Life on the Open Road (April 2006 - May 2008)

The continuing saga of a single fulltime RVer who travels the western US. This is part one of my journey, from April 2006, when the blog started, to May 2008, when the blog continues at www.lifeontheopenroad.blogspot.com

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I have been a full-time RVer for 18 years, primarily "boondocking," camping free without hookups, in the Western US. I am connected electronically with the world via satellite TV, phone and internet. My batteries are charged solely by solar panels. I welcome your comments and emails.

Thursday, April 27, 2006

Zion National Park






We moved on to Zion and parked 5 miles east of Virgin, UT at a little piece of BLM land along the Virgin River, just west of MM 24 on Hwy 9. I talked Barbara and Ron into doing a hike I’ve wanted to do for a while. It involved hiking 5 miles one-way from the top of a ridge, dropping 2000 feet down through Echo Canyon to the valley from an obscure trailhead on the east boundary of the park. Since Randy had a sore foot, we had ourselves a shuttle-man!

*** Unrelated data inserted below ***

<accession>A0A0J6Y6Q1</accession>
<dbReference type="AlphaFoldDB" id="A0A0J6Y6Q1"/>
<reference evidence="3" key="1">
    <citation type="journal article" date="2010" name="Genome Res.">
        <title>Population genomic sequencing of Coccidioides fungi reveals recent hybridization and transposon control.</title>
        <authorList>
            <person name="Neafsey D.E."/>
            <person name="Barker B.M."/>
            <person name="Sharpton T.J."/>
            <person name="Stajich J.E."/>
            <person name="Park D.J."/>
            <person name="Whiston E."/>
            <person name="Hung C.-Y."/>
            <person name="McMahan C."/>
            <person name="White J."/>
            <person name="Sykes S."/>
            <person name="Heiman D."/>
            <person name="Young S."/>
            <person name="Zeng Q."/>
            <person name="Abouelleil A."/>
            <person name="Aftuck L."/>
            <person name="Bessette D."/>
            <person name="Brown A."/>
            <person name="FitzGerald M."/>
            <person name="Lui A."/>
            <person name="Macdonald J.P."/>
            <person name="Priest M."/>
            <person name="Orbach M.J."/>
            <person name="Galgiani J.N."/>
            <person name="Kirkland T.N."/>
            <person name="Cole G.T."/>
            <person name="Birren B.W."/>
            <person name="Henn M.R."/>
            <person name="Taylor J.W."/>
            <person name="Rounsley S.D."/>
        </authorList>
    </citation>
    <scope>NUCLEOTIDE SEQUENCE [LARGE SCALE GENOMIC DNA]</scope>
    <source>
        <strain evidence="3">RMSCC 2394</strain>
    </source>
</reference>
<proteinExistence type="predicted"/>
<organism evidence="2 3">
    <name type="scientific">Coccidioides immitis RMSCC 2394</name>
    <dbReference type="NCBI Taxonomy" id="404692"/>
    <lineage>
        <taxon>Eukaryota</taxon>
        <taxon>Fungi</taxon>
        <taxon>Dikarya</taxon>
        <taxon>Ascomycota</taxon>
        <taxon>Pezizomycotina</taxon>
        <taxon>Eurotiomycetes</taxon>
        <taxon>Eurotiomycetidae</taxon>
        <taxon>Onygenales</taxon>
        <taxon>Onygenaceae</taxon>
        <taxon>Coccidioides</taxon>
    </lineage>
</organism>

The first part of the hike was level, through a forest of pinyon and juniper with a few ponderosa pines. Then came the hard descent down into Echo Canyon. This part was steep and rocky. The prettiest part was probably going down through Echo Canyon, not too steep, meandering through a narrow crevice and some very pretty rock formations. The last part was a lot of switchbacks down to the valley floor and the park bus that took us back to the visitors center and our "shuttle-man."

Although 5 miles of downhill sounds easy, it’s hard on your knees! But it beats climbing and I was glad I did it.

Diana

2 Comments:

Anonymous glen and pancho said...

I'm so envious! Your new website looks very professional. I'll have to tease LLoyd T. that he has an up-and-coming competitor.

Ok now it's my time to internet rant. (Maybe this is why LLoyd took the comment option out of his blogsite.) Have you considered the pro's and con's of "giving away" boondocking sites to the ignorant masses?

I can see both sides of this issue, but I hope you err on the side of caution. Boondocking on public lands is a dying sport, afterall, and we don't want to contribute to it.

Perhaps as a reasonable compromise, you could narrow a site down to one square inch on the Delorme or Benchmark atlas, and let an interested party find it--with some effort. Actually, finding the site is half the fun.

1:07 PM  
Anonymous Anonymous said...

Hello Randy & Diana, this is alv, speaking from my anual mothers day visit in Sebastapol, Kalifornia.

I agree in total with Glenn & Pancho but would only give the page number & compass quadrant.

Diana...your site is beautifull & your pictures revealing of the true nature of planet earth.

Randy...your words are, as usual, smooth & eloquent. When do we get the poetry & phlosophical meanderings?

10:38 AM  

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